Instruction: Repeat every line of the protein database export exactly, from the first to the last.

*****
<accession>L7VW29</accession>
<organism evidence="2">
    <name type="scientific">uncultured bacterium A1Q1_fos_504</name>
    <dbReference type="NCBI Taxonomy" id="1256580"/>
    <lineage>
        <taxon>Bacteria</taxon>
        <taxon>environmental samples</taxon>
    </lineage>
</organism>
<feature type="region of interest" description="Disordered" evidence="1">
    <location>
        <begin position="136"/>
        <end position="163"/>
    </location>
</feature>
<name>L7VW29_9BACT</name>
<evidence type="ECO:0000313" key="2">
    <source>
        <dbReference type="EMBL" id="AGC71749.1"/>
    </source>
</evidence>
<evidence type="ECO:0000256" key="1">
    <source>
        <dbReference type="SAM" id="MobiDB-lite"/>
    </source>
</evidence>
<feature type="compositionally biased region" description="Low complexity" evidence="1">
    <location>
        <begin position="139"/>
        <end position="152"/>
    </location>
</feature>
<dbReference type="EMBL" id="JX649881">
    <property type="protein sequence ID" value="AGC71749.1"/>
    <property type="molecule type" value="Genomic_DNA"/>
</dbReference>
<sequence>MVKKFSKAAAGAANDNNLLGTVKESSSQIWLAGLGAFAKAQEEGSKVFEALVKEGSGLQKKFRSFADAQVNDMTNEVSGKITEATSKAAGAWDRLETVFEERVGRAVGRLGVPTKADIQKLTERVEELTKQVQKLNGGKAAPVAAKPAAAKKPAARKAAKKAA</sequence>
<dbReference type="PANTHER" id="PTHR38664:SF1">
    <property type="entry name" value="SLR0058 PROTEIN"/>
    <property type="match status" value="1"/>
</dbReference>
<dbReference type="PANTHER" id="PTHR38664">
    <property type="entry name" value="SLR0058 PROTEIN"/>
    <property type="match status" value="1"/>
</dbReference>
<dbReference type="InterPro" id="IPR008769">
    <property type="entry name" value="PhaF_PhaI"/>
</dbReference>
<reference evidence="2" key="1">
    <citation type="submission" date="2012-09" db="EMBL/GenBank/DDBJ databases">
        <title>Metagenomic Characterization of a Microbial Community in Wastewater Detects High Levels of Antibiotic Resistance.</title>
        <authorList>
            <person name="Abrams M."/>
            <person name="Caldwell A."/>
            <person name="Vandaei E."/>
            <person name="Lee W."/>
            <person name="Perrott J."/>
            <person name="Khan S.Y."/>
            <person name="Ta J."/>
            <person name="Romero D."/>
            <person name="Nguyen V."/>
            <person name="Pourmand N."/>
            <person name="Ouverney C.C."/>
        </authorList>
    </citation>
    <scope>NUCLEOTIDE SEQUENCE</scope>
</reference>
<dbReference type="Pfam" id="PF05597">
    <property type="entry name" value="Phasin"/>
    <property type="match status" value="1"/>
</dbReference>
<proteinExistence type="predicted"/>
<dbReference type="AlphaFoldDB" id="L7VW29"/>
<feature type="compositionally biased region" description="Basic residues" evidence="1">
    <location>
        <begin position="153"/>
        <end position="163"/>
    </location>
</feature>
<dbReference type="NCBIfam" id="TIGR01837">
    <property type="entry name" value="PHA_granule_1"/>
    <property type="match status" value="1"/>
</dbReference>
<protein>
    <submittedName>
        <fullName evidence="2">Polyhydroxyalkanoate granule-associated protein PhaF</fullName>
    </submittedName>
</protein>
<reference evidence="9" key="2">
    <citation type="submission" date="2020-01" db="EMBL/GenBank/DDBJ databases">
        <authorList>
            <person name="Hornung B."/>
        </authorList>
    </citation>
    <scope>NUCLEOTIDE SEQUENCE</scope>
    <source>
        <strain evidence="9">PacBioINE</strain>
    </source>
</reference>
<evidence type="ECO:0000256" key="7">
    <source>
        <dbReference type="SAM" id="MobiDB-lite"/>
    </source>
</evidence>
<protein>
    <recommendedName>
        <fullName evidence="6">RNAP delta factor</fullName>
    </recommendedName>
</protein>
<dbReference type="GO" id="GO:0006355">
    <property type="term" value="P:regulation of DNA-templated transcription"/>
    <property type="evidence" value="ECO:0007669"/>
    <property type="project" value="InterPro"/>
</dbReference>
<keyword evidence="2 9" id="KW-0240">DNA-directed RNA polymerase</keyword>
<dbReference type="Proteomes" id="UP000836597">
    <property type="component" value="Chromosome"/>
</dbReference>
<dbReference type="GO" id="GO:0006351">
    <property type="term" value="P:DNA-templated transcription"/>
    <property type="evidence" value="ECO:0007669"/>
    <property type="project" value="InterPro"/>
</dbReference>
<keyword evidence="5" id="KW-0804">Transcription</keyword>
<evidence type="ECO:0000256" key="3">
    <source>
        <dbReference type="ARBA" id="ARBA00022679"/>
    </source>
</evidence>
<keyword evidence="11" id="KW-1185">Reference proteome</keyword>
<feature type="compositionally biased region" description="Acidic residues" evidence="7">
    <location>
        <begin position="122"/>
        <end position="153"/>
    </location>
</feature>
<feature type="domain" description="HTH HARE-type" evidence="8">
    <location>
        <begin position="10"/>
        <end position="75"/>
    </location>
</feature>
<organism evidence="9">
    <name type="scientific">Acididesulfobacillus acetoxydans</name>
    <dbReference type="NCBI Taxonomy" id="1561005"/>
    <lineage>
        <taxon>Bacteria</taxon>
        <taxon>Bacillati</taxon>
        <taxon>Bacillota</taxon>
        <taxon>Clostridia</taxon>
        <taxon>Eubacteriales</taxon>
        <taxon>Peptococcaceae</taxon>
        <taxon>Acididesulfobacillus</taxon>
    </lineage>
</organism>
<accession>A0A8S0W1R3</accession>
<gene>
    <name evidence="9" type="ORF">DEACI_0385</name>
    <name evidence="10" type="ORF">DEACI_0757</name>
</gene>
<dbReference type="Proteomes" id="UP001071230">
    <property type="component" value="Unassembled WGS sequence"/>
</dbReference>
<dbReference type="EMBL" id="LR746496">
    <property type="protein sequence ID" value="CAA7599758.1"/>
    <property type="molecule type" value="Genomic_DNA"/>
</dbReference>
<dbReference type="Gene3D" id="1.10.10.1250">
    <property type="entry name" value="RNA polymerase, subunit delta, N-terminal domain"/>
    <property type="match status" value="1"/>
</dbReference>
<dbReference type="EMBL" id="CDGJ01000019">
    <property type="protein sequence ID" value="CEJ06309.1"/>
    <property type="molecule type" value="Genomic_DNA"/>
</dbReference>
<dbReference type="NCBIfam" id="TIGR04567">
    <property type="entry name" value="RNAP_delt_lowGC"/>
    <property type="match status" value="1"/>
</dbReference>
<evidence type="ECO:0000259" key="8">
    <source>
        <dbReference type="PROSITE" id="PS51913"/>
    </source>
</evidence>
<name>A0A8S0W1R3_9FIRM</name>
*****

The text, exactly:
<accession>L7VW29</accession>
<organism evidence="2">
    <name type="scientific">uncultured bacterium A1Q1_fos_504</name>
    <dbReference type="NCBI Taxonomy" id="1256580"/>
    <lineage>
        <taxon>Bacteria</taxon>
        <taxon>environmental samples</taxon>
    </lineage>
</organism>
<feature type="region of interest" description="Disordered" evidence="1">
    <location>
        <begin position="136"/>
        <end position="163"/>
    </location>
</feature>
<name>L7VW29_9BACT</name>
<evidence type="ECO:0000313" key="2">
    <source>
        <dbReference type="EMBL" id="AGC71749.1"/>
    </source>
</evidence>
<evidence type="ECO:0000256" key="1">
    <source>
        <dbReference type="SAM" id="MobiDB-lite"/>
    </source>
</evidence>
<feature type="compositionally biased region" description="Low complexity" evidence="1">
    <location>
        <begin position="139"/>
        <end position="152"/>
    </location>
</feature>
<dbReference type="EMBL" id="JX649881">
    <property type="protein sequence ID" value="AGC71749.1"/>
    <property type="molecule type" value="Genomic_DNA"/>
</dbReference>
<sequence>MVKKFSKAAAGAANDNNLLGTVKESSSQIWLAGLGAFAKAQEEGSKVFEALVKEGSGLQKKFRSFADAQVNDMTNEVSGKITEATSKAAGAWDRLETVFEERVGRAVGRLGVPTKADIQKLTERVEELTKQVQKLNGGKAAPVAAKPAAAKKPAARKAAKKAA</sequence>
<dbReference type="PANTHER" id="PTHR38664:SF1">
    <property type="entry name" value="SLR0058 PROTEIN"/>
    <property type="match status" value="1"/>
</dbReference>
<dbReference type="PANTHER" id="PTHR38664">
    <property type="entry name" value="SLR0058 PROTEIN"/>
    <property type="match status" value="1"/>
</dbReference>
<dbReference type="InterPro" id="IPR008769">
    <property type="entry name" value="PhaF_PhaI"/>
</dbReference>
<reference evidence="2" key="1">
    <citation type="submission" date="2012-09" db="EMBL/GenBank/DDBJ databases">
        <title>Metagenomic Characterization of a Microbial Community in Wastewater Detects High Levels of Antibiotic Resistance.</title>
        <authorList>
            <person name="Abrams M."/>
            <person name="Caldwell A."/>
            <person name="Vandaei E."/>
            <person name="Lee W."/>
            <person name="Perrott J."/>
            <person name="Khan S.Y."/>
            <person name="Ta J."/>
            <person name="Romero D."/>
            <person name="Nguyen V."/>
            <person name="Pourmand N."/>
            <person name="Ouverney C.C."/>
        </authorList>
    </citation>
    <scope>NUCLEOTIDE SEQUENCE</scope>
</reference>
<dbReference type="Pfam" id="PF05597">
    <property type="entry name" value="Phasin"/>
    <property type="match status" value="1"/>
</dbReference>
<proteinExistence type="predicted"/>
<dbReference type="AlphaFoldDB" id="L7VW29"/>
<feature type="compositionally biased region" description="Basic residues" evidence="1">
    <location>
        <begin position="153"/>
        <end position="163"/>
    </location>
</feature>
<dbReference type="NCBIfam" id="TIGR01837">
    <property type="entry name" value="PHA_granule_1"/>
    <property type="match status" value="1"/>
</dbReference>
<protein>
    <submittedName>
        <fullName evidence="2">Polyhydroxyalkanoate granule-associated protein PhaF</fullName>
    </submittedName>
</protein>
<reference evidence="9" key="2">
    <citation type="submission" date="2020-01" db="EMBL/GenBank/DDBJ databases">
        <authorList>
            <person name="Hornung B."/>
        </authorList>
    </citation>
    <scope>NUCLEOTIDE SEQUENCE</scope>
    <source>
        <strain evidence="9">PacBioINE</strain>
    </source>
</reference>
<evidence type="ECO:0000256" key="7">
    <source>
        <dbReference type="SAM" id="MobiDB-lite"/>
    </source>
</evidence>
<protein>
    <recommendedName>
        <fullName evidence="6">RNAP delta factor</fullName>
    </recommendedName>
</protein>
<dbReference type="GO" id="GO:0006355">
    <property type="term" value="P:regulation of DNA-templated transcription"/>
    <property type="evidence" value="ECO:0007669"/>
    <property type="project" value="InterPro"/>
</dbReference>
<keyword evidence="2 9" id="KW-0240">DNA-directed RNA polymerase</keyword>
<dbReference type="Proteomes" id="UP000836597">
    <property type="component" value="Chromosome"/>
</dbReference>
<dbReference type="GO" id="GO:0006351">
    <property type="term" value="P:DNA-templated transcription"/>
    <property type="evidence" value="ECO:0007669"/>
    <property type="project" value="InterPro"/>
</dbReference>
<keyword evidence="5" id="KW-0804">Transcription</keyword>
<evidence type="ECO:0000256" key="3">
    <source>
        <dbReference type="ARBA" id="ARBA00022679"/>
    </source>
</evidence>
<keyword evidence="11" id="KW-1185">Reference proteome</keyword>
<feature type="compositionally biased region" description="Acidic residues" evidence="7">
    <location>
        <begin position="122"/>
        <end position="153"/>
    </location>
</feature>
<feature type="domain" description="HTH HARE-type" evidence="8">
    <location>
        <begin position="10"/>
        <end position="75"/>
    </location>
</feature>
<organism evidence="9">
    <name type="scientific">Acididesulfobacillus acetoxydans</name>
    <dbReference type="NCBI Taxonomy" id="1561005"/>
    <lineage>
        <taxon>Bacteria</taxon>
        <taxon>Bacillati</taxon>
        <taxon>Bacillota</taxon>
        <taxon>Clostridia</taxon>
        <taxon>Eubacteriales</taxon>
        <taxon>Peptococcaceae</taxon>
        <taxon>Acididesulfobacillus</taxon>
    </lineage>
</organism>
<accession>A0A8S0W1R3</accession>
<gene>
    <name evidence="9" type="ORF">DEACI_0385</name>
    <name evidence="10" type="ORF">DEACI_0757</name>
</gene>
<dbReference type="Proteomes" id="UP001071230">
    <property type="component" value="Unassembled WGS sequence"/>
</dbReference>
<dbReference type="EMBL" id="LR746496">
    <property type="protein sequence ID" value="CAA7599758.1"/>
    <property type="molecule type" value="Genomic_DNA"/>
</dbReference>
<dbReference type="Gene3D" id="1.10.10.1250">
    <property type="entry name" value="RNA polymerase, subunit delta, N-terminal domain"/>
    <property type="match status" value="1"/>
</dbReference>
<dbReference type="EMBL" id="CDGJ01000019">
    <property type="protein sequence ID" value="CEJ06309.1"/>
    <property type="molecule type" value="Genomic_DNA"/>
</dbReference>
<dbReference type="NCBIfam" id="TIGR04567">
    <property type="entry name" value="RNAP_delt_lowGC"/>
    <property type="match status" value="1"/>
</dbReference>
<evidence type="ECO:0000259" key="8">
    <source>
        <dbReference type="PROSITE" id="PS51913"/>
    </source>
</evidence>
<name>A0A8S0W1R3_9FIRM</name>